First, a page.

What You Need to Know About the Democratic Leadership Debate

On Wednesday (Feb. 22), CNN hosted the Democratic Leadership Debate and showed a bent but not broken party still trying to recover from the devastating blow of the last presidential election. The debate was to find the new chair of the Democratic Party, the winner of which will play the largest role in deciding the future stances of the party. There were eight candidates in all; Tom Perez, Keith Ellison, Pete Buttigieg, Jehmu Greene, Sam Ronan, Jaime Harrison, Peter Peckarsky, and Sally Boynton Brown. Each candidate expressed their concern about the current president, and where they see the future of the Democratic Party. Ellison summarized the concerns best when he stated, “When Democrats lose elections, bad things happen to good people.”

“When Democrats lose elections, bad things happen to good people.”

Remaining a party of inclusiveness and strengthening their outreach on every level was the reoccurring theme of the debate. “We have for far too long been communicating certain messages to certain communities.” Sally Boynton Brown said of the party’s shortcomings. She went on to say, “For years, we have been an inclusive party…We need to show the inclusiveness is what we’re dedicated to.”  what Perez agreed, mentioning how some citizens living in rural America feel ‘abandoned’ by the Democrats.

When discussing the topic of outreach, the candidates began on the topic of defending citizens from voter ID laws that may restrict them from casting their vote. Greene offered a new way of phrasing their concern to the public by stating, “We need to shift the battlefield from voter suppression to voter expansion.” Peckarsky criticized current voter ID laws, arguing that ‘most of them are unconstitutional.’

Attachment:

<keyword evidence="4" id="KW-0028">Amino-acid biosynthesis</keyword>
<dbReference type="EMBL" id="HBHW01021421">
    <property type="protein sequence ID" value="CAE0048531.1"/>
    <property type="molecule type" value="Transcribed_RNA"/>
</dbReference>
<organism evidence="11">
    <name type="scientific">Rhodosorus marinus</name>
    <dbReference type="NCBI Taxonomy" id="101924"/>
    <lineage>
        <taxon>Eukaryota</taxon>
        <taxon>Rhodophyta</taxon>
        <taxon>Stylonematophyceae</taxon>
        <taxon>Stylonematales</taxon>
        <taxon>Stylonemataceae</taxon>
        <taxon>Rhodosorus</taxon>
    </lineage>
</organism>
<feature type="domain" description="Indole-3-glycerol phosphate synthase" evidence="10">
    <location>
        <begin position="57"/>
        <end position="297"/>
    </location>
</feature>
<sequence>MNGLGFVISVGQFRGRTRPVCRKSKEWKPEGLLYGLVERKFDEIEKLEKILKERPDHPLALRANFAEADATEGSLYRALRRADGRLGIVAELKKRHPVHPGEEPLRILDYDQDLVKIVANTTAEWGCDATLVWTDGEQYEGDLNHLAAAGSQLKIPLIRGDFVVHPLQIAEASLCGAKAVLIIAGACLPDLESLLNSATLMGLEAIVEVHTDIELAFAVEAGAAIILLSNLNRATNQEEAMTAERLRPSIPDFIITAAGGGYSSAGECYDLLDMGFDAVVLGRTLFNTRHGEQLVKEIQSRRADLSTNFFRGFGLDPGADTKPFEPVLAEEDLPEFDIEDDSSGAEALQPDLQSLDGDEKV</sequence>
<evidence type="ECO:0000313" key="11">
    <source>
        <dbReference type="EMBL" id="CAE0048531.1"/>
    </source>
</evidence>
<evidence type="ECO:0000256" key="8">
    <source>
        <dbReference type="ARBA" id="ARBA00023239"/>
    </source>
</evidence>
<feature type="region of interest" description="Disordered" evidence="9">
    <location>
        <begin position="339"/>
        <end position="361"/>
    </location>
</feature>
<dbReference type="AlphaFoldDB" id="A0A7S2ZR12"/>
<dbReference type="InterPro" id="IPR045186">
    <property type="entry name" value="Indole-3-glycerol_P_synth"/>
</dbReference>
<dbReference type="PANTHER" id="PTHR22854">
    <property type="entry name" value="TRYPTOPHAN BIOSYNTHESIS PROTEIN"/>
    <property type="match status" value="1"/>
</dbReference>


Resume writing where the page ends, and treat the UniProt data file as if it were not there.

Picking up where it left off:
On the stances that the future Democratic Party will take, the candidates seem to have had the same basic ideas in mind. When asked about California, currently fighting to become a sanctuary state, Brown says the matter should be left up to the states and the federal government has “too much power.” Greene took the topic a step further by stating, “No human being can be illegal.”

When Ellison was asked about his stance on gun control, he retracted his comments he had allegedly made on Real Time with Bill Maher, where Maher stated that the problem is the second amendment, and Ellison allegedly agreed. Although Ellison denies he ever agreed with Maher, he did say he supported common sense gun control laws and attacked Republicans for their ‘false claims’ by saying, “We don’t want to take your guns away.”

As for money in politics, a concern that fueled the Bernie Sanders movement in 2016, Ronan was the only candidate who mentioned the issue. “We are not addressing the issue which is people do not have a voice in government,” Ronan said. “We need to get money out of politics.”

The candidates also all agreed to stand up for LGBT rights in the wake of transgender rights taking a serious hit by the Trump Administration. Buttigieg showed support for transgender rights and called President Trump a ‘bully’ for his actions. Brown said that LGBT rights are something that the federal government has to defend, rather than having the states decide.

Millennials were also discussed by the candidates quite a bit in the debate. Greene stated that “Millennials are not the future of the party, they are the ‘now’ of the party.” Greene expressed her experience with youth outreach since she was the former president of the Rock The Vote campaign, which she claims increased youth voter turnout by 11%. Buttigieg is a millennial at age 35 and says he can gather the support of other millennials due to his young age.  The activism and political passion were key points of interest throughout the debate.

In conclusion, the Democratic Party’s future seems to be both certain and uncertain. All candidates spoke optimistically of a party that was united, inclusive, youthful and energetic. They all agreed to push peaceful activism during the next four years, and lead the way in mobilizing a resistance against the current administration using inclusiveness and outreach.

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